This article describes the product development lifecycle of a new therapeutic, such as a new drug or biologic. For details on the product development lifecycle of a new medical device, please see Product development lifecycle: Medical device design and development.
The development of a new therapeutic product (i.e., a new drug or biologic) is a long, complex and expensive process which typically takes 10 to 12 years (and sometimes more) from product identification to commercialization.1 This lifecycle usually involves the following stages:
This article focuses on the development stage (#2) outlined above.
Development of a new therapeutic product normally begins with non-clinical testing followed by different phases of human clinical trials in support of the licensing application. Chemistry, Manufacturing and Controls (CMC) activities are conducted concurrently to support these studies. 1
Non-clinical testing (laboratory experimentation and animal investigation) assesses the potential therapeutic effects of a drug substance and demonstrates the reasonable safety of a substance before it can move to human studies. It may also include long-term studies (e.g., reproductive and carcinogenicity studies) that are conducted after the clinical trial is initiated. Non-clinical studies must be conducted following Good Laboratory Practices (GLP). This phase of testing may include in vitro and in vivo studies to research metabolism (pharmacodynamics [PD] and pharmacokinetics [PK]), safety, toxicity, dosage and efficacy. When designing these studies, ensure you review all related regulatory materials, such as guidance documents from your regulatory agency and safety topics from the International Conference on Harmonization [ICH].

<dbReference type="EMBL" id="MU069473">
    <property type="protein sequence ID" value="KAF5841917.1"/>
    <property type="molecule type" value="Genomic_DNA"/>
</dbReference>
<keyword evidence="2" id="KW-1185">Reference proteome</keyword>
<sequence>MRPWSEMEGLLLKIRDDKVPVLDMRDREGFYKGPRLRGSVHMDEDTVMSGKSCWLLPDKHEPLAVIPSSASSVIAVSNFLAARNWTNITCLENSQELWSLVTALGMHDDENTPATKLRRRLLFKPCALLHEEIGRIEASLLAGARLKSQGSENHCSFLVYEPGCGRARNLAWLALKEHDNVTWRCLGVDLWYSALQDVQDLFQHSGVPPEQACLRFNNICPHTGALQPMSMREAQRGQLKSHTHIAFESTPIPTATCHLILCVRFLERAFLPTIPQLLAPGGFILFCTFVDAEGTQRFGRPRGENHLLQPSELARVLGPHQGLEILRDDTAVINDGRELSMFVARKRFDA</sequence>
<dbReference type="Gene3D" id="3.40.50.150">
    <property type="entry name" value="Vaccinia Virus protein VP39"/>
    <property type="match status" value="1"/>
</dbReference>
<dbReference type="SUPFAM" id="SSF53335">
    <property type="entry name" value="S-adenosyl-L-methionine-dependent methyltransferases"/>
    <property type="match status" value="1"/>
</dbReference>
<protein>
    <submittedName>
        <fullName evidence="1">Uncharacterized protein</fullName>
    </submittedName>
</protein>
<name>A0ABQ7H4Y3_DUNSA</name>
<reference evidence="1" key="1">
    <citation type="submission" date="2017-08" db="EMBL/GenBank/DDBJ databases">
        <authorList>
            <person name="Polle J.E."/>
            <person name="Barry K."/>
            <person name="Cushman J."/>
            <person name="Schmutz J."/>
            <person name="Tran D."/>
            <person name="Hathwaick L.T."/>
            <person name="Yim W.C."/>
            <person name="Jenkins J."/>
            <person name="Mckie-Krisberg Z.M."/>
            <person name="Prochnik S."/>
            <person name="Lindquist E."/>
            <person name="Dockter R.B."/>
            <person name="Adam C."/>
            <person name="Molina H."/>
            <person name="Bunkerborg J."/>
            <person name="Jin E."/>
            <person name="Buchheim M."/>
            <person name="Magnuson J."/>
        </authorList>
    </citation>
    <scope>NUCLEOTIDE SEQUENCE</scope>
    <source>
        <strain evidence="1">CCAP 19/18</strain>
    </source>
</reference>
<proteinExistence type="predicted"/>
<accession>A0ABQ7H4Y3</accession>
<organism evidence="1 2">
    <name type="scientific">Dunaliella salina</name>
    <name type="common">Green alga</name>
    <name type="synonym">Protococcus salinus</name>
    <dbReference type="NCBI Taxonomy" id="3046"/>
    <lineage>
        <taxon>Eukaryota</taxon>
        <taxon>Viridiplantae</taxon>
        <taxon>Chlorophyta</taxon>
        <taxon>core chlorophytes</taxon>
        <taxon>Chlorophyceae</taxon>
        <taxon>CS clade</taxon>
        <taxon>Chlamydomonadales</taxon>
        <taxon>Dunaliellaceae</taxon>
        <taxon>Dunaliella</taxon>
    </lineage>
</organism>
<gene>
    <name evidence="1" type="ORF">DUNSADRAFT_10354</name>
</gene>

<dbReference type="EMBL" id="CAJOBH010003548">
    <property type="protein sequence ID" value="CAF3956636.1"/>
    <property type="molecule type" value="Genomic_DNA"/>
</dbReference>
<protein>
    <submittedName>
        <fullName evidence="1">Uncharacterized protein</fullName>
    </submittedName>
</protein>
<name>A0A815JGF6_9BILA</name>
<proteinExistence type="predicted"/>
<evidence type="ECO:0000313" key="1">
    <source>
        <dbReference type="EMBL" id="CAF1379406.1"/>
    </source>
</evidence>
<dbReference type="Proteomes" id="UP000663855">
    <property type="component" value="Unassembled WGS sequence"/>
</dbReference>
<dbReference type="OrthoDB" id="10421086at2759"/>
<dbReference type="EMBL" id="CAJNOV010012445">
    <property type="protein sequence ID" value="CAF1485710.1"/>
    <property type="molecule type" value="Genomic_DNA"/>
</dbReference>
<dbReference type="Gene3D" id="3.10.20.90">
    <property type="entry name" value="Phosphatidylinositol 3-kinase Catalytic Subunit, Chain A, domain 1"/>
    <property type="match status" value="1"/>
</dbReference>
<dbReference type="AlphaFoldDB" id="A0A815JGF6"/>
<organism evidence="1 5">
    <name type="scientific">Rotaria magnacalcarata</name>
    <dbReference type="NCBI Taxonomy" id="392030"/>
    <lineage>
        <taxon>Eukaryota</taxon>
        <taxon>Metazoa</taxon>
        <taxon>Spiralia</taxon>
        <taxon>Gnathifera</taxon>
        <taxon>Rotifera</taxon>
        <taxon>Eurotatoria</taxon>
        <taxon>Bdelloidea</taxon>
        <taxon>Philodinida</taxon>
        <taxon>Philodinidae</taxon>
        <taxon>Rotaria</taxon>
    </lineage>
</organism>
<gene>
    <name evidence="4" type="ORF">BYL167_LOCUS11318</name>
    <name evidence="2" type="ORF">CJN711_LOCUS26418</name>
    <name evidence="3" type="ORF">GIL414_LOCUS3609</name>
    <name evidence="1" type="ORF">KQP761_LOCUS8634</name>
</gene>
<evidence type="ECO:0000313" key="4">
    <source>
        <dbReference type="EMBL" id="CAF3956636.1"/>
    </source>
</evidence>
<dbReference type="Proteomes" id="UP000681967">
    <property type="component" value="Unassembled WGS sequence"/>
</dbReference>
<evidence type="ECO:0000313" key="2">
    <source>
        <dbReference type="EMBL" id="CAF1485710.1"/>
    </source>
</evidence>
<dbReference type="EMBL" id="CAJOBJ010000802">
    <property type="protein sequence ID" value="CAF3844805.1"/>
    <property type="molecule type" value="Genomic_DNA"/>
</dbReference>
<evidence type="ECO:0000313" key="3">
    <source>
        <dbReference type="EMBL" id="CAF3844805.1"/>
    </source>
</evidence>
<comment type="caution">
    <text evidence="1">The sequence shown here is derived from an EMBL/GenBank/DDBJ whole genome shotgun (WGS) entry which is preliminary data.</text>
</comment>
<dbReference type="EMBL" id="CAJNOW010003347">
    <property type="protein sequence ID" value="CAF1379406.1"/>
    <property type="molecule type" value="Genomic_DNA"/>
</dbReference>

The objective of clinical trials is to evaluate the safety and efficacy of a product in humans. A clinical program involves four phases and must comply with regional requirements as well as Good Clinical Practices (GCP). Phases I to III are conducted to collect safety and efficacy information in support of the licensing application. Phase IV is conducted post-marketing (i.e., once the product reaches the market).
Phase I starts with the initial administration of an investigational product into humans (healthy volunteers, or in patients if for the use of cytotoxic drugs). These studies usually have non-therapeutic objectives. The study design can be open and baseline-controlled, or may use randomization and blinding to improve the validity of observations in the study. Phase I clinical trials may include:
Phase II explores the therapeutic efficacy in patients, with the designs including concurrent controls and comparisons with the baseline status. The patient population is normally selected with narrow criteria. A major objective is to determine the dose(s) and regimen to support
Phase III trials. Other objectives may include potential study end point evaluations, therapeutic regimens and target populations (e.g., mild versus severe disease) via exploratory analyses, examining data subsets and using multiple end points in clinical trials.